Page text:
Renewable energy is here to stay. According to a Business Council for Sustainable Energy and Bloomberg New Energy Finance report, solar and wind power accounted for 68 percent of new capacity in 2015, representing the largest source of new electrical power added to the grid.
Wind energy was the number one source of new electricity capacity additions last year. And, Iowa made it into the record books recently as the first state to generate more than 30 percent of their electricity from wind. But you don’t have to live in Iowa reap the benefits. Renewable energy jobs are available across the nation.
All states can benefit from renewable energy whether you live in a state with a strong wind or solar resource or not. The wind industry alone supports 73,000 Americans with good family-supporting jobs. Up to 20,000 of those are manufacturing jobs spread over 43 states in 500 factories across the nation.
The Wind Vision report , released by the U.S. Department of Energy last year, states that wind energy could supply 20 percent of the nation’s electricity by 2030 and up to 30 percent by 2050. The manpower required to achieve the 20 percent goal would create an additional 380,000 jobs for the U.S. economy. There are thousands of jobs in the solar industry as well. The Solar Energy Industries Association reports more than 208,000 employees in installation, manufacturing, sales, project development and other jobs. And in 2015, solar employment grew 12 times faster than the overall U.S. economy.
According to the U.S. Bureau of Labor Statistics, wind technicians are America’s fastest growing profession. The Department of Labor expects the field to grow by 108 percent over the next 10 years. As wind energy continues to grow, so too will the manufacturing, operations and maintenance, and other jobs. This means that wind energy is a cash crop that the entire nation can benefit from, not just those fortunate to live in the wind belt.
Thanks to the growing U.S. manufacturing sector, a majority of the value of wind turbines are sourced domestically today. The steel industry is one industry with a big potential for growth. Most of today’s modern turbines use rolled steel towers. The Wind Vision report states that for us to reach 35 percent wind energy by 2050, we would need to build 404 gigawatts (404,000 megawatts) of cumulative capacity. At 127 tons of steel per megawatt of installed wind capacity, according to the 2001 U.S. Geological Survey, that’s a lot of steel.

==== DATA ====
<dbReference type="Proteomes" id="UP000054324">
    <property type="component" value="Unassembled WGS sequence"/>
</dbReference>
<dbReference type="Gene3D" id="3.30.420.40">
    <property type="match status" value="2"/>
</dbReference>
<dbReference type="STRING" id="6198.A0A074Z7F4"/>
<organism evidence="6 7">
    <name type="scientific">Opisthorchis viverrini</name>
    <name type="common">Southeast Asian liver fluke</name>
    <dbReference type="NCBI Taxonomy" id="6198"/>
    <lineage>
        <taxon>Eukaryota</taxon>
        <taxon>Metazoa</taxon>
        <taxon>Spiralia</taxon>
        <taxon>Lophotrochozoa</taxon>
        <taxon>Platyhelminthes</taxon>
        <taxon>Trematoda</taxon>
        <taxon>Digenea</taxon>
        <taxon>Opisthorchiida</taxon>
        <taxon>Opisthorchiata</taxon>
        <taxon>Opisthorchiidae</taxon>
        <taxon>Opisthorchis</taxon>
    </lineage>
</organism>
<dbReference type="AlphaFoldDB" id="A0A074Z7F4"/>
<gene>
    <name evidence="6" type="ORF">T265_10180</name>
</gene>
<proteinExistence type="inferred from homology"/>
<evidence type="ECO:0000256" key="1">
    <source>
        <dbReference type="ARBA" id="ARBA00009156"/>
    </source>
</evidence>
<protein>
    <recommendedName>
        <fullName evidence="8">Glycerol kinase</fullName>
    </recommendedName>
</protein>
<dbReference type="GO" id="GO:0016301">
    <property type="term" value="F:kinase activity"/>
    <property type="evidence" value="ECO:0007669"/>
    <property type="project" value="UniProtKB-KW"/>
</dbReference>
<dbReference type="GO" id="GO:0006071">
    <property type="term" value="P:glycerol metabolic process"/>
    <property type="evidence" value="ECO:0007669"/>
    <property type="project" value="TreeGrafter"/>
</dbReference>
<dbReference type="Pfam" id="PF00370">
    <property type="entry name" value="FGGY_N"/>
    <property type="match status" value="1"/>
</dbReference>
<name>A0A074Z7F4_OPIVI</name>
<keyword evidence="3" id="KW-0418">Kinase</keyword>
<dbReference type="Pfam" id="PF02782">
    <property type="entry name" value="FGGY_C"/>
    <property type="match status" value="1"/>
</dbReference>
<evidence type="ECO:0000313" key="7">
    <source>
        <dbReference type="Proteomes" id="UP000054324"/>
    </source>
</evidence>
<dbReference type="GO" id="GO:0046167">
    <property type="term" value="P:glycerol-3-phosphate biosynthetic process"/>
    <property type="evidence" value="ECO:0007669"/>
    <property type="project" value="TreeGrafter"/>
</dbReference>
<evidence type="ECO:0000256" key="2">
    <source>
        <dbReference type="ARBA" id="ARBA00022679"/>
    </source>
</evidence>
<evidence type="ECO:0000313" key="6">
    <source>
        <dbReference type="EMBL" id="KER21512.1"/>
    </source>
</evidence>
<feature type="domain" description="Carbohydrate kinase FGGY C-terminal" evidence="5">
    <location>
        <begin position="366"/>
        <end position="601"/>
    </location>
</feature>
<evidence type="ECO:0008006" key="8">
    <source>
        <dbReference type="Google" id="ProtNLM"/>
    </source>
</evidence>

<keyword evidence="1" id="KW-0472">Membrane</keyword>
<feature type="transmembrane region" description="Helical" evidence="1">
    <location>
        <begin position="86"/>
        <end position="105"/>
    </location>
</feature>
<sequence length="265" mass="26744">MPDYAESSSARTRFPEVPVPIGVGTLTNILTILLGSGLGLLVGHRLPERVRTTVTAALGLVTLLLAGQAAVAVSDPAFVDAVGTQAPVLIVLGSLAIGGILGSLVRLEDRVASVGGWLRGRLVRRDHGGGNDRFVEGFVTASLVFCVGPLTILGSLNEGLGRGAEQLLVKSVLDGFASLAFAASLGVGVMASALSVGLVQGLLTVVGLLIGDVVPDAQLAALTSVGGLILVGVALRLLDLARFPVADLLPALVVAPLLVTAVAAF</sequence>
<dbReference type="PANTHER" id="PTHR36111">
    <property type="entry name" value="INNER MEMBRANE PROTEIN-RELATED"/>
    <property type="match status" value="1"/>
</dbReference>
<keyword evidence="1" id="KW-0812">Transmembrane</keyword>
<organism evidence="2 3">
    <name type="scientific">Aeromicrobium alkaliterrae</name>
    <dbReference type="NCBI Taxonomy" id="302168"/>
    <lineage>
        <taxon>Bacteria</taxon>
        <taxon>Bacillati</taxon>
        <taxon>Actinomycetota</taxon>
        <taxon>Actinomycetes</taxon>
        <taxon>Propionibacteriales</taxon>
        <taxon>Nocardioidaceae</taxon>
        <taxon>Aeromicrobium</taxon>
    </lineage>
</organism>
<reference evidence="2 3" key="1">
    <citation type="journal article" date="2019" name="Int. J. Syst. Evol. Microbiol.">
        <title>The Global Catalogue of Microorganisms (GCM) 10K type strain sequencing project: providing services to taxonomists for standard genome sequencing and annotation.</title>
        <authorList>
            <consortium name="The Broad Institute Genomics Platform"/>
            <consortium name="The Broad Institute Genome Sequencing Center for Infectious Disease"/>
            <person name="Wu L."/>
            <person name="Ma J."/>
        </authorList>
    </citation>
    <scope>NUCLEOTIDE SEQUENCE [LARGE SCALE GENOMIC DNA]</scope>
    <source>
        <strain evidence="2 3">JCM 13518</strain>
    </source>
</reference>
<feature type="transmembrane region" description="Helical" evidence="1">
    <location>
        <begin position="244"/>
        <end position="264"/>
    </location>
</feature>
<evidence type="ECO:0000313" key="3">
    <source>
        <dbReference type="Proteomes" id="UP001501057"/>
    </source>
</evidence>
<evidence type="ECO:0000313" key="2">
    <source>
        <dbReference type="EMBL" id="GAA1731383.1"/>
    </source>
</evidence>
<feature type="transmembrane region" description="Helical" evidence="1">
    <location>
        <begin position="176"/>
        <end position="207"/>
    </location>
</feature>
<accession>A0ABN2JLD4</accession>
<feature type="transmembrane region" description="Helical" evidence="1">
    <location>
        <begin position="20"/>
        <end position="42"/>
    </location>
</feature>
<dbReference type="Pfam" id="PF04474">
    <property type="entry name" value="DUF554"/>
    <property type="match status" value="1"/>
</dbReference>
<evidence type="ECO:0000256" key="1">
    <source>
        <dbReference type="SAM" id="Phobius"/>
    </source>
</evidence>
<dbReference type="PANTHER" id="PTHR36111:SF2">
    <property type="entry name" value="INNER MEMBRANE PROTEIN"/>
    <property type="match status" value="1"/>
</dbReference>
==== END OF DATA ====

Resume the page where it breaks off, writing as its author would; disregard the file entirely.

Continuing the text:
Wind further bolsters the manufacturing industry with the over 8,000 component parts that are needed in modern wind turbines. From the bolts larger than your hand, to nacelles the size of a school bus, 60 percent of the value of a wind farm is made in America.
Wind energy costs have fallen by two-thirds in the past six years, making it a cost-effective source of clean electricity; and the cost of solar has dropped 53 percent since 2010. As a result of technological advancements, improved economics, and environmental regulations, our nation is in the midst of transitioning toward renewable energy.
This is a movement that should be embraced. Our environment is providing free harvestable resources to feed our hungry appetite for electricity. And, there are lots of great jobs entering the economy as a result.